Somewhere in the middle of the first film, it seemed to drag a bit.  But this film seemed more relentless.  Directed by Renny Harlin, this film very cleverly builds from the first hints that something might be going wrong at Dulles Airport in Washington DC (or is it in Virginia and near DC? . . . I forget) to full-blown chaos involving hijackings, terrorists and who knows what.

Also, driving the story, which I like, is the idea that John McClane, trying finally to spend some quality-time with his long-suffering wife, is interrupted yet again by the massive emergency which takes place at the airport.

Anyway, this is a movie to be experienced and not really analysed, so I don’t have to say too much more.  3 1/2 out of 5.

New Look

Just happened to be flicking through different layouts for the blog and came across this one.  It’s off the rack, but it’s a bit easier on the eyes to read and looks a bit cleaner on the whole.  So it’ll do for now.

Movie Review: Black Book

In the local St George area, a group of film enthusiasts has got together to create a little community movie theatre called The Film Seen. Living, as I do, in a virtual desert island shire for arthouse movies, the idea of being able to catch up on arthouse films only 5 minutes from home seemed like a nice idea. So I joined up for three months, and this was the first film up (they do one a month).

I’ve got to tell you, when the words “A Film By Paul Verhoeven” came up, I was already pre-judging this film. You may not know his name, but you’ll have heard of the films that he’s made in Hollywood: Basic Instinct, Showgirls, Hollow Man, etc. As far as I’m concerned, the guy is the king of sleaze. Any excuse he can get to ramp up the sex and violence, and he will do so.

So how on earth is he going to do it any differently in a Dutch film about World War II? The answer – he’s not. This film is based on true events, and apparently the research undertaken to make the film was immense. Certainly, the look and feel of the film was amazing, with everything looking true to life. But then again, that happens in most costume dramas, nowadays. So let’s move on to the story.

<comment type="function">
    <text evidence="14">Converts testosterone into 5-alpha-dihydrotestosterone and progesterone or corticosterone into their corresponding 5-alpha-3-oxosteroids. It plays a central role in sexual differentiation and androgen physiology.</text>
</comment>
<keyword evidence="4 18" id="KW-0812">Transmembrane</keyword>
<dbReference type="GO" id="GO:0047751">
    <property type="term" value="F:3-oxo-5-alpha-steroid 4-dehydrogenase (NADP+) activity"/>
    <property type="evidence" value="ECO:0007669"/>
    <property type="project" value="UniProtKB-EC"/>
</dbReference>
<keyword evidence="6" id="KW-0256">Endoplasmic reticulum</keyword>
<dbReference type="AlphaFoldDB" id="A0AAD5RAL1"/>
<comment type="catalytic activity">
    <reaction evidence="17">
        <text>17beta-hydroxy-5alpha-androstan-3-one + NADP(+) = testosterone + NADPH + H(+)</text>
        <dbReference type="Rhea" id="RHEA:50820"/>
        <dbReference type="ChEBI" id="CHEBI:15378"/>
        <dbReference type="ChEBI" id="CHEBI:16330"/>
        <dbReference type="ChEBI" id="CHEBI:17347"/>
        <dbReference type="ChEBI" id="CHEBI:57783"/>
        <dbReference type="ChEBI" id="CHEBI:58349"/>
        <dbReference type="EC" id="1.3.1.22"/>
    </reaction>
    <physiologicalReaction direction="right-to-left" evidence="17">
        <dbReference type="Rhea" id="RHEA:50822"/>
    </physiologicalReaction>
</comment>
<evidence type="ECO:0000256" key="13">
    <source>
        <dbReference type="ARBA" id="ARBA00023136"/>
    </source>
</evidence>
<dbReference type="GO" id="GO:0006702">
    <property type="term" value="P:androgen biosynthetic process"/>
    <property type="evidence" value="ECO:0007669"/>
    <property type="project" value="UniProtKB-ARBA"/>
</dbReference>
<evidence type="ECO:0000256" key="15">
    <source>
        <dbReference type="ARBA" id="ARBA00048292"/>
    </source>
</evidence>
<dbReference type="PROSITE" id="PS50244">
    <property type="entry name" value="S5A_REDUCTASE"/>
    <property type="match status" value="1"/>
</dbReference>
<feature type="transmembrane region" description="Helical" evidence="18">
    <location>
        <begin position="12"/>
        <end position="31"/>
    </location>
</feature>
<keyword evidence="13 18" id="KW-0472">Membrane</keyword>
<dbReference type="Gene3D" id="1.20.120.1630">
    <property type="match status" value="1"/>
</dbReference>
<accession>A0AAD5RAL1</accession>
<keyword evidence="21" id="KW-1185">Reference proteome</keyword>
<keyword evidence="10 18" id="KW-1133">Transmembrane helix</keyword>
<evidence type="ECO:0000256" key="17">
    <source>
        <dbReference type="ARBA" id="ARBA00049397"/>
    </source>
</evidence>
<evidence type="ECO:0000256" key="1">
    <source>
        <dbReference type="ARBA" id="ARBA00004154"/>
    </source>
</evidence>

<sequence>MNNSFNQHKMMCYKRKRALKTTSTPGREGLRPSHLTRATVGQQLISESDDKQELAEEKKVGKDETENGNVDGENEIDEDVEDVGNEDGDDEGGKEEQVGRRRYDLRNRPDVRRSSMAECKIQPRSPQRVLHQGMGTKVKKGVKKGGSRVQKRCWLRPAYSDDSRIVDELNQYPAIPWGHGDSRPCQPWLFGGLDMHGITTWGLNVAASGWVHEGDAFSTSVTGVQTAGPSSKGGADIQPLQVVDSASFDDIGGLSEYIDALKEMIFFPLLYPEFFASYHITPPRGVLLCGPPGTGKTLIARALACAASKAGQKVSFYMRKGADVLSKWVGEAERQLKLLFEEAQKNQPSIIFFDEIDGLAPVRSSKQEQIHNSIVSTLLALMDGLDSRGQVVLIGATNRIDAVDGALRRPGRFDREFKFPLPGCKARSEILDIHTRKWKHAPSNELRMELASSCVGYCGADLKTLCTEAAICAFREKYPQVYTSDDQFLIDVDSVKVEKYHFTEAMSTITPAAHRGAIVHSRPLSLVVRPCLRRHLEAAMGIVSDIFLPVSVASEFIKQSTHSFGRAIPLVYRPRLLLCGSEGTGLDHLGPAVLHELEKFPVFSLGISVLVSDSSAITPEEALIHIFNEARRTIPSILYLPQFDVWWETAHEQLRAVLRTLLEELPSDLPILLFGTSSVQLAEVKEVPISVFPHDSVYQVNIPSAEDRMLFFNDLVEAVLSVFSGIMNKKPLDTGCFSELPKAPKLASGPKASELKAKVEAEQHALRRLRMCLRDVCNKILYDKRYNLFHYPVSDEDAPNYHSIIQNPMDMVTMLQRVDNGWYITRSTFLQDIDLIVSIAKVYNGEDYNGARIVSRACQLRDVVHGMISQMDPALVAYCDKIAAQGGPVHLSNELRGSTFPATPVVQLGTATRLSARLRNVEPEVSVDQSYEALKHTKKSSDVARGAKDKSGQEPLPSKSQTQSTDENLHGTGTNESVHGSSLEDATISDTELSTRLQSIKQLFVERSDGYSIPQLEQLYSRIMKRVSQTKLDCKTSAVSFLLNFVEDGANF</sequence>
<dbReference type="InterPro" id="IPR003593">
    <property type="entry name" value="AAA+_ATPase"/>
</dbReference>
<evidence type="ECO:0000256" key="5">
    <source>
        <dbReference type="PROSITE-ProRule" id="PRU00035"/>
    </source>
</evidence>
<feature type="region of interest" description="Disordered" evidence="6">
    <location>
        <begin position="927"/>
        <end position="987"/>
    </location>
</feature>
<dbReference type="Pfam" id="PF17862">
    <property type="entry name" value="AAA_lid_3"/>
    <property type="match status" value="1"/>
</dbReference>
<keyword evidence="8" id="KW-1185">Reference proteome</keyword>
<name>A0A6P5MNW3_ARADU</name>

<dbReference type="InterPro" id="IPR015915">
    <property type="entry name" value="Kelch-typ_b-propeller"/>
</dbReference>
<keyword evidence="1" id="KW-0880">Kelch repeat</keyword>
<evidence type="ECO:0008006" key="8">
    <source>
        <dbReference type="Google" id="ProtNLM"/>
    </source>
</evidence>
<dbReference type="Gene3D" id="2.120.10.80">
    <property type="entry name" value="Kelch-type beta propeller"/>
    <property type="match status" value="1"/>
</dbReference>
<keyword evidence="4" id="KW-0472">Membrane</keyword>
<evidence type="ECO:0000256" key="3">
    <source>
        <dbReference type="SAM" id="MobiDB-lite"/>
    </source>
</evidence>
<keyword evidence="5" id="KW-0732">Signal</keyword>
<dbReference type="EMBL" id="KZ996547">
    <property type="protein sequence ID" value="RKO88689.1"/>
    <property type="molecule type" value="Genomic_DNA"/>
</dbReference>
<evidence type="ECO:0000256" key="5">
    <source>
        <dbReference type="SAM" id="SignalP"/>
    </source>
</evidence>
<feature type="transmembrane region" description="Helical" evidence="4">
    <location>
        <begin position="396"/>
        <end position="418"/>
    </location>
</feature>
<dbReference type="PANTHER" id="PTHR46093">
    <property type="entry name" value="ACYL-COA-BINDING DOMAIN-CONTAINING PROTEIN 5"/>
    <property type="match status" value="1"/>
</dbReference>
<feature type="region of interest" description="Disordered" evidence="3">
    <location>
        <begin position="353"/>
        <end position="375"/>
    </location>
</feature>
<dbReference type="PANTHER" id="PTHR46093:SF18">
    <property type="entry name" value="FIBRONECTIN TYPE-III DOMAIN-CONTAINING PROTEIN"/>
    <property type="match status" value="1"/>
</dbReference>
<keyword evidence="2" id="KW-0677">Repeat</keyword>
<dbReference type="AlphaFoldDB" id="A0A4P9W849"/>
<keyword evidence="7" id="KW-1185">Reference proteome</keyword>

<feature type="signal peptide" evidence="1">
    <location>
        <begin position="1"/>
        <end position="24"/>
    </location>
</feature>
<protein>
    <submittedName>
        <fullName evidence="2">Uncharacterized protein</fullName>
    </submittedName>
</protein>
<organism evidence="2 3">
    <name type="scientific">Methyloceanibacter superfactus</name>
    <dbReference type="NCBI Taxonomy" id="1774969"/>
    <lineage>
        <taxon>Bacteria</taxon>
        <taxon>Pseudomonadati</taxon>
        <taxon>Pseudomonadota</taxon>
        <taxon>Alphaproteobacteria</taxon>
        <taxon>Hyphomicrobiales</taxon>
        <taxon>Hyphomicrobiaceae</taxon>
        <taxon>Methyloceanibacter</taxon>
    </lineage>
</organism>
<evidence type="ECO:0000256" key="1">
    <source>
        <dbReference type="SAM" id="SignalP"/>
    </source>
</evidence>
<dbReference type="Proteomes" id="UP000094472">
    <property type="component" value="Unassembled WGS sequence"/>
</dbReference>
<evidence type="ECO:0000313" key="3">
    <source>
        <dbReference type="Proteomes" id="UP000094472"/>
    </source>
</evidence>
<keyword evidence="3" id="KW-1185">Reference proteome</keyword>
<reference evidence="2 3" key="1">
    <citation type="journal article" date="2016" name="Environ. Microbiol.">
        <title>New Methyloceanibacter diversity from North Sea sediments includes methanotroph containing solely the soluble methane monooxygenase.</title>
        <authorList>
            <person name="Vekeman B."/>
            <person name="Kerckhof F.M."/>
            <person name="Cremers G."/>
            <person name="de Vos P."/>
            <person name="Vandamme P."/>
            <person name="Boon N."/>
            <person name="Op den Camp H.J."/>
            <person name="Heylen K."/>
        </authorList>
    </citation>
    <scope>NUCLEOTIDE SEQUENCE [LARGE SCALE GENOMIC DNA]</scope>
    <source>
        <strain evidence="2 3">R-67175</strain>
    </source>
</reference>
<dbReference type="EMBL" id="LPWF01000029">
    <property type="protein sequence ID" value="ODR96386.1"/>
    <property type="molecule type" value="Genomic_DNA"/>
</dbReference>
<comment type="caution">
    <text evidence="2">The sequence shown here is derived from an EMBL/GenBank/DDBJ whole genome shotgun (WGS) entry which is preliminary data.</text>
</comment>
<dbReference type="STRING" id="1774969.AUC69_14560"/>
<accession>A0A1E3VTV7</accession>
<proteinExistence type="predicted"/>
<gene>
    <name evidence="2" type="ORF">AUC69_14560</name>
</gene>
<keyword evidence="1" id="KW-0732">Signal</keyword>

The story is of Rachel Stein, a young Jewish woman who had to go into hiding from the Nazis. Due to a few particularly unfortunate circumstances, she falls in with the Dutch underground resistance, and goes to work for them. Soon she ends up – much to Verhoeven’s glee, I’m sure, as he was researching this story – going to work to spy on the Nazis. By sleeping with one of the top commanders. Cue lots of nudity.

Fortunately, there is a bit more to the story than this and, from this point on, the story turns into a fairly complex tale of intrigue and resistance fighting. The one thing to be said for Verhoeven is that due to his Hollywood years, there’s not a dull moment in his film. The movie becomes as tense and exciting as any Hollywood thriller that you’ve seen.

And the film does drive home the horror and the craziness of the war years and by the end of the film’s nearly two and a half hours, I was utterly drained by it all, as were most of the fairly elderly audience that were with me.

So look, as a version of one of the war’s interesting historical footnotes, I found it utterly compelling. But it appears that a soft-porn action director is still a soft-porn action director, regardless of what material he’s working with.

3 out of 5.

Quick Review: I Am Bob

Just happened to see this on TV.  It’s a short film about Bob Geldof, and they actually managed to persuade the man himself to star in it.  (Though reports on the internet say that when the filming was all over, he said, “I’m never doing anything like that ever again.”)

Based around his reputation for being a cranky old fellow, this 19-minute short starts with Bob driving through the countryside with his chauffeur.  Due to a bit of a mixup during a toilet stop, Bob gets stranded outside a country pub in the middle of the night with no wallet and no phone.

Desperate to try to get some money to be able to leave the pub, he has no choice but to enter the “Celebrity Lookalike” competition that is taking place that night in the pub.